Pro-Palestinian speaker urges students to action

GVL / Kevin Sielaff
Author of In Our Power: U.S. Students Organize for Justice in Palestine, Nora Barrows-Friedman speaks inside the Kirkhoff Center Sept. 28.

Kevin Sielaff

GVL / Kevin Sielaff Author of In Our Power: U.S. Students Organize for Justice in Palestine, Nora Barrows-Friedman speaks inside the Kirkhoff Center Sept. 28.

Hannah Lentz

With 126 chapters throughout U.S. universities, “Students for Justice in Palestine” is a movement receiving increased attention among college campuses.

Healing Children of Conflict, a volunteer-led nonprofit located in Grand Rapids that facilitates medical treatments for children wounded in conflicts involving the U.S., brought in social issue speaker Nora Barrows-Freidman to talk to the Grand Valley State University community about student activism around equal rights and justice for the Palestinian people on Sept. 29.

“We haven’t seen an organized drive among students this vibrant across the country since the 1980, when mobilized in South Africa, and there are very important links between the two situations,”said David Alvarez, GVSU English professor and event host.

Barrows-Freidman, author of “In Our Power: U.S. Students Organize for Justice in Palestine” and associate editor of the Electronic Intifada, has been published in media outlets such as Truthout and Al Jazeera English. She is traveling throughout West Michigan as part of a four-part series that includes presentations at Western Michigan University, Calvin College, Hope College and GVSU.

Barrows-Freidman focused her talk on her trips to Palestine as a reporter for Pacifica Network Radio and the issues and obligations facing college students in the U.S.

In her book, Barrows-Freidman documents conversations with students leading the fight, talking about the national movement forming from what began as decentralized campaigns scattered across the country. Barrows-Freidman said that U.S. taxpayers hand over more than $3 billion to Israel. This is an issue that she thinks students should pay attention to as, in some cases, this funding includes tuition dollars.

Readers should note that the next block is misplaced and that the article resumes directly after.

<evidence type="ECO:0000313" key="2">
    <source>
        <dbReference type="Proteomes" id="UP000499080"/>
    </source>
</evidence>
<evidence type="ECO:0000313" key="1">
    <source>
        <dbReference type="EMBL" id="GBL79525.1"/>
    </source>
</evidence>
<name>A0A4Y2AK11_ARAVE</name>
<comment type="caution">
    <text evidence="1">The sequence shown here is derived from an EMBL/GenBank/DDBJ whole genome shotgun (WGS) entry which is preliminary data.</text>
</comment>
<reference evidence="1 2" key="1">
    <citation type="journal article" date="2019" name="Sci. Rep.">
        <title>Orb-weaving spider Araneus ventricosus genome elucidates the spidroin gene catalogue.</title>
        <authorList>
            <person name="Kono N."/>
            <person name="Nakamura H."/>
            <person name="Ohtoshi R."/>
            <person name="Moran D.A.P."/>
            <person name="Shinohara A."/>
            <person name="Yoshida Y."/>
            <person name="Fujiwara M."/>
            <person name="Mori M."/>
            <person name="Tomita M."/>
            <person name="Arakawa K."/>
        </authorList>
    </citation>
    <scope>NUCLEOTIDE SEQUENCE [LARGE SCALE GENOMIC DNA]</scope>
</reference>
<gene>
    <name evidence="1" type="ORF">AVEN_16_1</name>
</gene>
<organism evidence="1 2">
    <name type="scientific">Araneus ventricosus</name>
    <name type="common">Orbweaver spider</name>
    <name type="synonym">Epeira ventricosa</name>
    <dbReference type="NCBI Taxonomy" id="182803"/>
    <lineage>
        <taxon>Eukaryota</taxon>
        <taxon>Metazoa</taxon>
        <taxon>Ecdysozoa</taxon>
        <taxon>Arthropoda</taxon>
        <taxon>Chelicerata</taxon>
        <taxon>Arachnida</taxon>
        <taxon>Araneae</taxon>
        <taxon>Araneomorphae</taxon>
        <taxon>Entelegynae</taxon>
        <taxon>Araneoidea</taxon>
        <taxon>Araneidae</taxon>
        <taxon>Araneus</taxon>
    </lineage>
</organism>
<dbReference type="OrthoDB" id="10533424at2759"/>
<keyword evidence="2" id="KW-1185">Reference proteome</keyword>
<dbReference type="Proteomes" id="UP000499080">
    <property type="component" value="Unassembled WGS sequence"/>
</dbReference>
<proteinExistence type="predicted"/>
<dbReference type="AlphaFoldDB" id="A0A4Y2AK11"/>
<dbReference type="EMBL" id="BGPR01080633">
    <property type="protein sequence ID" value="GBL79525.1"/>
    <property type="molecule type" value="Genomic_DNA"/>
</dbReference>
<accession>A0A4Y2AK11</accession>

“There is this dynamic and a very moving student movement that is emerging from all corners of this country working under extremely difficult situations to raise their voices and talk about issues that need to be talked about,” Barrows-Freidman said. “This movement is not getting the mainstream publicity, but it’s one of the most dynamic movements of our time right now.”

However, as usual with controversial issues such as these, her message does not come without opposition.

“While it’s true that on other campus students and community members who support occupation, colonization and segregation protest vociferously about the presence of any speaker who argues that Palestinians are human beings and that they therefore deserve the chance to enjoy life, liberty, and the pursuit of happiness, at GVSU complaints have thus far been more muted,” Alvarez said. “Typically, they take the form of more or less politely worded emails sent to faculty members such as myself in protest against the ‘lack of balance’ or the ‘ideological extremeness’ that the speaker’s presence on campus represents.”

Barrows-Freidman encourages students to look into the Midwest coalition for justice based in Chicago and to look at this issue as larger than a foreign policy agenda.

“This is a huge issue that doesn’t just affect Palestinians, but an issue that affects students,” she said. “This is a great campaign to get involved with and it’s not just an isolated instance with Palestinians. It’s about human rights in general, it’s about equality and justice in general,” Barrows-Freidman said. “The same passion for justice and human rights can be applied to so many different issues not only here at Grand Valley but also across the state and across the country and across the world.”

Christine Yared, a panelist at the discussion involved with Healing Children of Conflict, an attorney and adjunct professor at GVSU, agreed with Barrows-Freidman and urged students to think of this issue in the context of several other debates going on in the world.

“I’ve been very active with the LGBT Center in my life and to draw a parallel, this is another social justice issue that I’m passionate about and we need to make those connections so that students can find at least one social issue that means a lot to them,” Yared said. “I encourage them to consider how to connect this issue with other issues such as Black Lives Matter and immigration and make their activism be more meaningful.”

Support for the event came from Kalamazoo Nonviolent Opponents of War, Hope College’s Cultural Affairs Committee, the departments of English and political science, Hope United for Justice, Calvin College’s Middle East Club and the GVSU LGBT Resource Center.